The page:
How herbs and spices affect your blood pressure

When you have high blood pressure, it’s crazy to think there are often no symptoms…

Especially since the consequences can be so harsh — heart attack, stroke or even death.

Once your doctor discovers you have high blood pressure, they’ll likely prescribe you one of several classes of medications — diuretics, ACE inhibitors, beta-blockers, alpha-blockers, calcium channel blockers — and the list goes on…

While medications may be necessary in some instances, they often carry unpleasant side effects. One of the best ways to control blood pressure is by eating a healthy diet rich in fruit and vegetables.

In fact, if you quit the standard American diet — filled with processed foods, added sugar and added salt; and switch to fruits, veggies, whole grains and whole food sources, your blood pressure can lower anywhere from 3.5 to 11.4 mmHg. What’s more, these levels are maintained if your new healthy diet is continued.

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After you make the whole food switch, there are some herbs and spices that may help lower your blood pressure even further…

Cinnamon. Cinnamon enhances the production of nitric oxide, a substance that supports balanced function in your arteries and vessels. Clinical trials have shown that regular consumption of cinnamon produces an average reduction of 5.39 mmHg in systolic and 2.6 mmHg in diastolic blood pressure measurements.

  • Use a cinnamon stick to make a pot of cinnamon tea.
  • Sprinkle ground cinnamon in tea or coffee.
  • Add generously to your breakfast cereal.
  • Coat apple slices with ground cinnamon before eating.

There are two types of cinnamon — make sure you choose the one known to boost health.

Cardamom. Including cardamom on an everyday basis over 12 weeks was shown to reduce blood pressure by enhancing nerve cell activity and antioxidant status. Cardamom is an unusual, pungent tasting spice that works well as an addition to curries and is often combined with cinnamon and cloves in chai tea.

Basil. Researchers found that when rats were given basil it had a direct effect on enzymes that support artery function, lowering their blood pressure levels. Following on, studies in humans also revealed basil positively influences chemical compounds that help regulate and lower your blood pressure.

  • Cook a fish dish with basil butter.
  • Chop finely and eat fresh in salads.
  • Try watermelon and basil iced tea.
  • Whip up a fresh tomato and basil soup.
  • Infuse olive oil with basil for every day use.

Garlic. Well-known for its multiple disease-fighting therapeutic and pharmacological properties, it’s no surprise that garlic extends these influential benefits to lower your blood pressure also. That’s because this ancient allium can help sweep plaque from your arteries. Garlic has strong cardiovascular-protective effects and the ability to act on multiple enzymes and functions associated with blood pressure control. Regular consumption of garlic results in an average reduction of 5.1 to 8.7 mmHg for systolic and 2.5 to 6.1 mmHg for diastolic measurements.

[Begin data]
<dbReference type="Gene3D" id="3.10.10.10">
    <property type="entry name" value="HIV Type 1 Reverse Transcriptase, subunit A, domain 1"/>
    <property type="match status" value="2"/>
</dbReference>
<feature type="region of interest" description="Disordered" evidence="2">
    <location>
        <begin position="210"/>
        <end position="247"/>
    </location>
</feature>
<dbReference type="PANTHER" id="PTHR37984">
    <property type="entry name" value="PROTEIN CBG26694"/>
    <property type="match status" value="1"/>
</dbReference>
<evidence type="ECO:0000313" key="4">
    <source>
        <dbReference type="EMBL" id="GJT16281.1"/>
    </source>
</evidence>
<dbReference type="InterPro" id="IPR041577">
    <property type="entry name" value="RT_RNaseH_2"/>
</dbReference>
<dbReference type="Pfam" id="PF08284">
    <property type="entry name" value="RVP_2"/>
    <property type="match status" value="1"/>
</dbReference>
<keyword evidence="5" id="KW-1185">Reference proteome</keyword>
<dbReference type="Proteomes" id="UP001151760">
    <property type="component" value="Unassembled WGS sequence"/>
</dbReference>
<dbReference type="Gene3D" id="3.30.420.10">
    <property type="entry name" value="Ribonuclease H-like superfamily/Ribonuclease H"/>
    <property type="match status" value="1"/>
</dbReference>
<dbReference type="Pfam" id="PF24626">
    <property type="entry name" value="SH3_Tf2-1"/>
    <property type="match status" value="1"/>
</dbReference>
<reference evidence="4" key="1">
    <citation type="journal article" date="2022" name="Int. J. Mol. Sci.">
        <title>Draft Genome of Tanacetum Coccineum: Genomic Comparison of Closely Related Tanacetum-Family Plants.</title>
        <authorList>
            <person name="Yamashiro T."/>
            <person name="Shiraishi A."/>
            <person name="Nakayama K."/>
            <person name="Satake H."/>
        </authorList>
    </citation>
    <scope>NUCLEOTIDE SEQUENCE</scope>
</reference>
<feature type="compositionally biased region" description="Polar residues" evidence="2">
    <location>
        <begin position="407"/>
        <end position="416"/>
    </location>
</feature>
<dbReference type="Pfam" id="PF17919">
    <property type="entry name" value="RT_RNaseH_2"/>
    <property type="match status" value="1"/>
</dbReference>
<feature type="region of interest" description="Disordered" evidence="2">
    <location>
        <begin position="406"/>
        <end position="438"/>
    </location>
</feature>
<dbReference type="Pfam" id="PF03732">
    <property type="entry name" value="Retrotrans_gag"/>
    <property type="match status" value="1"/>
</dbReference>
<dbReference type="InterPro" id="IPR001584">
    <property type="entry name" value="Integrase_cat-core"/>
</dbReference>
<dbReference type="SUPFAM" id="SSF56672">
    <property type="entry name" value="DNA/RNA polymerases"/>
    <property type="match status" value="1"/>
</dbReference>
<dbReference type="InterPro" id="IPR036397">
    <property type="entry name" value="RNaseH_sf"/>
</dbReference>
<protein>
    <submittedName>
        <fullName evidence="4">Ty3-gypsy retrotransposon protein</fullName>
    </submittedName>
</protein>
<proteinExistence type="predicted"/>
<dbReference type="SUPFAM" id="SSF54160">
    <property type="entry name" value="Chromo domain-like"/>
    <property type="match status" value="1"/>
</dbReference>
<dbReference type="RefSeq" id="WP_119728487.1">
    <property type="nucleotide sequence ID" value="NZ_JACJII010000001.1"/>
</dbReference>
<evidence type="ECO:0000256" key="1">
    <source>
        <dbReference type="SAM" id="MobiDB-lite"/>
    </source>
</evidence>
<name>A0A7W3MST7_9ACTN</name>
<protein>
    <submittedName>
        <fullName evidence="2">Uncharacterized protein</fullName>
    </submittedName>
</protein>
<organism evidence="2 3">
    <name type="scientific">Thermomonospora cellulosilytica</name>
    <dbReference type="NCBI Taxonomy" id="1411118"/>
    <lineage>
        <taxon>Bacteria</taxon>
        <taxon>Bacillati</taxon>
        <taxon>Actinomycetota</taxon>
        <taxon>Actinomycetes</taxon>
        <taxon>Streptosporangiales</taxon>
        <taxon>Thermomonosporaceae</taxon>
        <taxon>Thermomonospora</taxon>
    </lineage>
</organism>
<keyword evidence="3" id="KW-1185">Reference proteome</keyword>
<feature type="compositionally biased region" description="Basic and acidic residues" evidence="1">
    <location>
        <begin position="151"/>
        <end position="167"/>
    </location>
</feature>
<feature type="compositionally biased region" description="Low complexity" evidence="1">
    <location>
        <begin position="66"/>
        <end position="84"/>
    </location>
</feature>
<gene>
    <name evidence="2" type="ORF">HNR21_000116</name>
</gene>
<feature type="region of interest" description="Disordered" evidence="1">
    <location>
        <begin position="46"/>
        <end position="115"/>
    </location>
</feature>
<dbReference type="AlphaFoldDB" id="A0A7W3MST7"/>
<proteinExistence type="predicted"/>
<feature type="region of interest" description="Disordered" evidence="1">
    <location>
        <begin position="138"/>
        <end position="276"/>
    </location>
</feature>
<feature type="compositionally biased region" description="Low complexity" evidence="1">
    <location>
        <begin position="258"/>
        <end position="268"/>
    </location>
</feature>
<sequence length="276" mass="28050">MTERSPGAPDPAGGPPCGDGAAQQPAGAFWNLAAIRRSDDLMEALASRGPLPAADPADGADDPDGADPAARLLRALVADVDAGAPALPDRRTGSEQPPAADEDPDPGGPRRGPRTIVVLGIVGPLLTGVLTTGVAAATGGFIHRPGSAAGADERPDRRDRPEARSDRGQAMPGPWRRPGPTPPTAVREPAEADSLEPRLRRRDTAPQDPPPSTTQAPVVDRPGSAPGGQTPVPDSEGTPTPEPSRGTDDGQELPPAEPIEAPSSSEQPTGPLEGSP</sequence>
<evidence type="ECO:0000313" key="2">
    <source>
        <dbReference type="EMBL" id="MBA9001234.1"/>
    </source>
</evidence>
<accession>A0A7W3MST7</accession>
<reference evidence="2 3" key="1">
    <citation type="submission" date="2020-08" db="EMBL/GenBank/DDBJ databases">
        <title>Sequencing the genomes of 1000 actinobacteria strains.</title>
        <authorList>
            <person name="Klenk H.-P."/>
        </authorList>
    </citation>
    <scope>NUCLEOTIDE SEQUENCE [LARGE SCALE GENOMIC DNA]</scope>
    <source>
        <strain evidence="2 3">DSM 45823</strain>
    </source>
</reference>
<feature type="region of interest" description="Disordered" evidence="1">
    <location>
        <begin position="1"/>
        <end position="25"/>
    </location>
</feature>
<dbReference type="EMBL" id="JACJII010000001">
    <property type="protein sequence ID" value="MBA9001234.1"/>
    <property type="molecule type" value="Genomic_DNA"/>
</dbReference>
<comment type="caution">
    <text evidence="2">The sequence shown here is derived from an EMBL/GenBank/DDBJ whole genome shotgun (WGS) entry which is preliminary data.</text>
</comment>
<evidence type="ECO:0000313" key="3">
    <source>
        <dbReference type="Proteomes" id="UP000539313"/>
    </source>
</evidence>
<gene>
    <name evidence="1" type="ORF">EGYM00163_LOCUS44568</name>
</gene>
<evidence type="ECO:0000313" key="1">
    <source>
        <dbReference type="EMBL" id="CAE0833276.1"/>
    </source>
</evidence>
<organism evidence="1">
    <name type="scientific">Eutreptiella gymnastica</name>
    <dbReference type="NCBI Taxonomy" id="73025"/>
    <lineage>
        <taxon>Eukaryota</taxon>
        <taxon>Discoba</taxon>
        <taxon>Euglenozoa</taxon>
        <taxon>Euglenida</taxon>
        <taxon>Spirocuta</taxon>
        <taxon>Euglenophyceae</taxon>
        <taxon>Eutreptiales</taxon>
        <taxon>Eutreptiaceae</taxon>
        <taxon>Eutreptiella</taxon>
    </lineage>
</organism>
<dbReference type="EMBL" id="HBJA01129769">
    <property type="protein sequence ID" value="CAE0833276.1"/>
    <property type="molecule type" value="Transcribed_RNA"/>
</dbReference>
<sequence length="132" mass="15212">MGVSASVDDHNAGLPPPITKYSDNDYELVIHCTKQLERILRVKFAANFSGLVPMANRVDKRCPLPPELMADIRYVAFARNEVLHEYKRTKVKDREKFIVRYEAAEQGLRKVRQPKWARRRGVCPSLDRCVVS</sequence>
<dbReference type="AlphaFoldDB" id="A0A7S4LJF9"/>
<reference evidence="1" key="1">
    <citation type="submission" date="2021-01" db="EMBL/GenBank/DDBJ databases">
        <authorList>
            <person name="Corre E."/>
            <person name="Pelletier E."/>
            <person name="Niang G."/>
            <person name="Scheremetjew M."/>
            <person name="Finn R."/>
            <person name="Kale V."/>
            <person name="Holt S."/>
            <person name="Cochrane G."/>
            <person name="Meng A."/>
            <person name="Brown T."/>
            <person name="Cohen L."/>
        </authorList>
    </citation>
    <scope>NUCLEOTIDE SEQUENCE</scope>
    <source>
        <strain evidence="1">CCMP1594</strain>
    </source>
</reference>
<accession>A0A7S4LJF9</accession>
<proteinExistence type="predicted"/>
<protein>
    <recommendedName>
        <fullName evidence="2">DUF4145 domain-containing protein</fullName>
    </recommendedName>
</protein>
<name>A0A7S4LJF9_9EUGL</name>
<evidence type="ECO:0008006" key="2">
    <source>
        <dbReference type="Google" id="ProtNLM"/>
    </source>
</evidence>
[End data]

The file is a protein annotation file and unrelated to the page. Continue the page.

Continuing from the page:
• Use freshly crushed garlic in stir-fries, soups and casseroles.
  • Add it raw to a salsa or salad dressing.
  • Blend generously into guacamole or hummus.
  • Load up an Italian pasta sauce.
  • Combine with honey and lemon for a therapeutic tea.
  • Try black garlic, reported to have double the antioxidant level of the better-known white variety.

Hawthorn. Known as a cardiac tonic in Chinese medicine, hawthorn contains powerful flavonoids and antioxidants with several active mechanisms that relax arteries and vessels, decreasing arterial blood pressure.

Hawthorn is taken in supplement form. Just be aware however, that it can interfere with medications, so always consult your doctor before taking it.

Parsley. The list of phenolic compounds, flavonoids, natural oils, vitamins and minerals contained in parsley is quite impressive. Owing to these active substances, parsley exerts a whole range of heart-supportive pharmacological activities — antioxidant, anti-inflammatory, anticoagulant, analgesic, antispasmodic, anti-platelet, antimicrobial — and of course, its effects on helping lower your blood pressure are well reported.

  • Keep a fresh parsley plant in a pot and snip off a few leaves to munch on daily.
  • Use chopped parsley as a garnish for every meal.
  • Make a tomato, onion and chopped parsley side salad.
  • Blend with garlic, mint and olive oil to top a roast.
  • Get it in this recipe for dill and parsley sauce.
Source: Rysz J, et al. Hypertension – current (natural) strategies to lower blood pressure. Current Pharmaceutical Design. 2017;23(999).
Jedha Dening

By Jedha Dening

Jedha Dening is a qualified nutritionist (MNutr), researcher, author, freelance writer, and founder of type 2 diabetic nutrition site Diabetes Meal Plans. Her masters thesis on nutrition and inflammation was published and then presented at a national scientific conference. She has millions of words published in the health industry across various print and online publications. Having been in the field for over 15 years, she’s incredibly passionate about delving into the latest research to share the myths and truths surrounding nutrition and health. She believes when armed with the right knowledge, we’re empowered to make informed choices that can truly make a difference.